U.S. action in Kara-Murza’s case also clearly owed much to high-level congressional engagement. In September 2022 Senators Bob Menendez and Jim Risch formally invoked a provision of the Global Magnitsky Human Rights Accountability Act that required the Biden administration to determine whether Russian officials had committed certain sanctionable abuses against Kara-Murza and to report on whether President Biden would impose sanctions.
At a hearing in January 2023, Sen. Menendez secured confirmation from a senior State Department official that Magnitsky sanctions would be forthcoming “in short order.” Although the sanctions ultimately were not imposed within the 120-day timeframe that the law prescribes for responding to such congressional requests, the efforts of these senators and other members of Congress appeared to help prompt action from the administration.
Impact of Sanctions
The impact of Magnitsky sanctions depends on the context. In Kara-Murza’s case, the targeted individuals may not have assets abroad that the Treasury Department can freeze, but the sanctions help stigmatize the officials who are complicit in a serious abuse of human rights. These sanctions have helped sustain attention and generate public commentary about Kara-Murza’s case. Plus the fact that one of his jailers was previously sanctioned in the death of Sergei Magnitsky served to highlight the danger that Kara-Murza and other Russian political prisoners face while in prison.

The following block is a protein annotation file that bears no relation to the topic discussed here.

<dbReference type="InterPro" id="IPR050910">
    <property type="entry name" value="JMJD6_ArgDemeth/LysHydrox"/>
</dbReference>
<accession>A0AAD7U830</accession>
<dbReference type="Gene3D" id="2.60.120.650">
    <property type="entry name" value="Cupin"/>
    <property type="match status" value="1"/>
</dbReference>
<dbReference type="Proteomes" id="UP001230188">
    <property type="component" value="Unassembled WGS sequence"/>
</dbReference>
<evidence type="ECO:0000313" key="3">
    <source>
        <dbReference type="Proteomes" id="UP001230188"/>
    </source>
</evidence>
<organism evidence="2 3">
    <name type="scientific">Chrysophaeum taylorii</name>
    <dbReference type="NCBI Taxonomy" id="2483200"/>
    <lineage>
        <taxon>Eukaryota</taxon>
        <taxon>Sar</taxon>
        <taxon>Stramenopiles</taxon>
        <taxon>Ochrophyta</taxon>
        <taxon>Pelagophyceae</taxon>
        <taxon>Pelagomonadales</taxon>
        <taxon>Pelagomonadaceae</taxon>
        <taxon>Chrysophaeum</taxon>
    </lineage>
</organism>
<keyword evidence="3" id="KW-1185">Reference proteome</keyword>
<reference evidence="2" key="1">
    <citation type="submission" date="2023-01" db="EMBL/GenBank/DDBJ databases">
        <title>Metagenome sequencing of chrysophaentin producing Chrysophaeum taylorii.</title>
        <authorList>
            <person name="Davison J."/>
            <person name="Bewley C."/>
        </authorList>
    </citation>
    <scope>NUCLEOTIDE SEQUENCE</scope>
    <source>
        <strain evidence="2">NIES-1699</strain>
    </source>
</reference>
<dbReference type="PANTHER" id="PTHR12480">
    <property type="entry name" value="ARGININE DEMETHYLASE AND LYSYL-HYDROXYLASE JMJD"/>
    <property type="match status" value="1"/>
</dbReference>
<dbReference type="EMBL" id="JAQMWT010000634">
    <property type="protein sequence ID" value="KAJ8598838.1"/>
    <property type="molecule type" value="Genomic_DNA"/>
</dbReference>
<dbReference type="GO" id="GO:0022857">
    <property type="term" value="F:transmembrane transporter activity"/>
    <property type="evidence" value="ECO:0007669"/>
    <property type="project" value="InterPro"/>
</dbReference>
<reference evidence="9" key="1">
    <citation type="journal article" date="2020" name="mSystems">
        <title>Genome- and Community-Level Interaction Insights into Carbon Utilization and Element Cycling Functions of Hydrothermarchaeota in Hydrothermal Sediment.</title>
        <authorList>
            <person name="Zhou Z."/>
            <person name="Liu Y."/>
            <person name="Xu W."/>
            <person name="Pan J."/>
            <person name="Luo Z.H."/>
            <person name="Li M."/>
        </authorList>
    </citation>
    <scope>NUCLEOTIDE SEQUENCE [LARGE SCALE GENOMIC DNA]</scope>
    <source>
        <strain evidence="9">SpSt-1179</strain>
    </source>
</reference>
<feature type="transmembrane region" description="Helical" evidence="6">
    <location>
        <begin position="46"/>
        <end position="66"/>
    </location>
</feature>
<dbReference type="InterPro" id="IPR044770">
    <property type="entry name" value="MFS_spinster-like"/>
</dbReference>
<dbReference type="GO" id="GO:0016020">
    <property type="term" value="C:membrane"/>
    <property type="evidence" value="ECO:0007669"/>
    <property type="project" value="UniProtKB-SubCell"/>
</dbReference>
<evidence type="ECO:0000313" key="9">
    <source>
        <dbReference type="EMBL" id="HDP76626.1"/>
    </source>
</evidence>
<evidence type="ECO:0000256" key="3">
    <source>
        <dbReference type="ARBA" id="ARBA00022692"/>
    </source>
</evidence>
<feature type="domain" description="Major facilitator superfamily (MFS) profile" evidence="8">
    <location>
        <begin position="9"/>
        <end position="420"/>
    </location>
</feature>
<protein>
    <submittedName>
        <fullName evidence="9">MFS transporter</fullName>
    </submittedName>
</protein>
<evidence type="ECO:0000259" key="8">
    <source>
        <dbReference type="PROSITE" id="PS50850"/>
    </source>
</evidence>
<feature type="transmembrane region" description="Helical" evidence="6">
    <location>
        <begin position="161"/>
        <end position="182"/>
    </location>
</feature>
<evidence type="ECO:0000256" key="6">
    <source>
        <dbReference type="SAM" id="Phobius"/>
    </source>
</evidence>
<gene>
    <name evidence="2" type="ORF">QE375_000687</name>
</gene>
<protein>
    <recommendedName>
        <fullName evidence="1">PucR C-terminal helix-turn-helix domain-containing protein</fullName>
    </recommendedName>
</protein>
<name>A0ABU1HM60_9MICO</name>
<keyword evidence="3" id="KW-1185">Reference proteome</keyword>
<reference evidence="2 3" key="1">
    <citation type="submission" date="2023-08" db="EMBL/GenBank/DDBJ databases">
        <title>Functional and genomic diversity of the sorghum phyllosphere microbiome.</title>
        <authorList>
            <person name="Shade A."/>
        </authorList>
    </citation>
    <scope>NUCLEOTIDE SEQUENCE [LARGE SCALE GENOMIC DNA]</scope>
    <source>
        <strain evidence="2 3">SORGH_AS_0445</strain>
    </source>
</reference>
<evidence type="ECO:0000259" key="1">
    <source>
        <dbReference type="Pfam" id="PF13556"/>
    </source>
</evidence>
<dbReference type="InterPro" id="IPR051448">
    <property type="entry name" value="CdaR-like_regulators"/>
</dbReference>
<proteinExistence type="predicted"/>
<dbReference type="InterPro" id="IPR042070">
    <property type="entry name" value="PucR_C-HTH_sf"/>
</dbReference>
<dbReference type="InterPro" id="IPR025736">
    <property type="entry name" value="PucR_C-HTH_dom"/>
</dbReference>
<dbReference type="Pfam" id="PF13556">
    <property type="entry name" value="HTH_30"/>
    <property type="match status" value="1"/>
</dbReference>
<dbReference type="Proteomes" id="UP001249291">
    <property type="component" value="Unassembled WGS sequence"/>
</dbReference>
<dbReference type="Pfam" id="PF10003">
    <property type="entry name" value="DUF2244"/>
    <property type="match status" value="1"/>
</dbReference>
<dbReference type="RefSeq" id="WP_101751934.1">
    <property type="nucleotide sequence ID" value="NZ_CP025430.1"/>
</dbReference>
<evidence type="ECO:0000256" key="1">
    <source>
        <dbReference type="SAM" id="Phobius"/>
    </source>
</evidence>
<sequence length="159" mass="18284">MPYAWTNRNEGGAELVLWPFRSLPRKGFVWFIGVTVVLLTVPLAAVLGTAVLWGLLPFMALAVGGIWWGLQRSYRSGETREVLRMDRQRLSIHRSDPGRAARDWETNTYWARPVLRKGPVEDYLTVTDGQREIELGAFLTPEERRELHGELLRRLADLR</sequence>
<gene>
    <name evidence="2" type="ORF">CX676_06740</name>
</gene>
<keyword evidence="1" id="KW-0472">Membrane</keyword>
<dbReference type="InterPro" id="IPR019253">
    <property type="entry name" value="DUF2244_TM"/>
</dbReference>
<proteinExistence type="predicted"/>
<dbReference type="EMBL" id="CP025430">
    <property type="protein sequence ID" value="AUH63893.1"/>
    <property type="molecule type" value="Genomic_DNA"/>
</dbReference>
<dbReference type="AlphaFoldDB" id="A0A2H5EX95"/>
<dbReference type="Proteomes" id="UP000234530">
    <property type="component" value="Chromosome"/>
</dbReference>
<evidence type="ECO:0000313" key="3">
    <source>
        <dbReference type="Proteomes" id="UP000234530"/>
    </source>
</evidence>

Perhaps most importantly, we hope these sanctions will encourage the sanctioning governments to have a deeper investment in Kara-Murza’s fate. Given his deteriorating health, time is not on his side, and it is urgent that these governments use other tools as well to hold his persecutors accountable and ensure his freedom.
For its part, the United States has still not made a formal determination that Kara-Murza is “wrongfully detained” under the Robert Levinson Act, a step that would direct the Special Presidential Envoy for Hostage Affairs to include his case as a priority in hostage-release negotiations with Russian authorities.
Along with nine other civil society groups and more than 70 members of Congress, we urge the Biden administration to take this step to securing our colleague’s freedom and reuniting him with his family.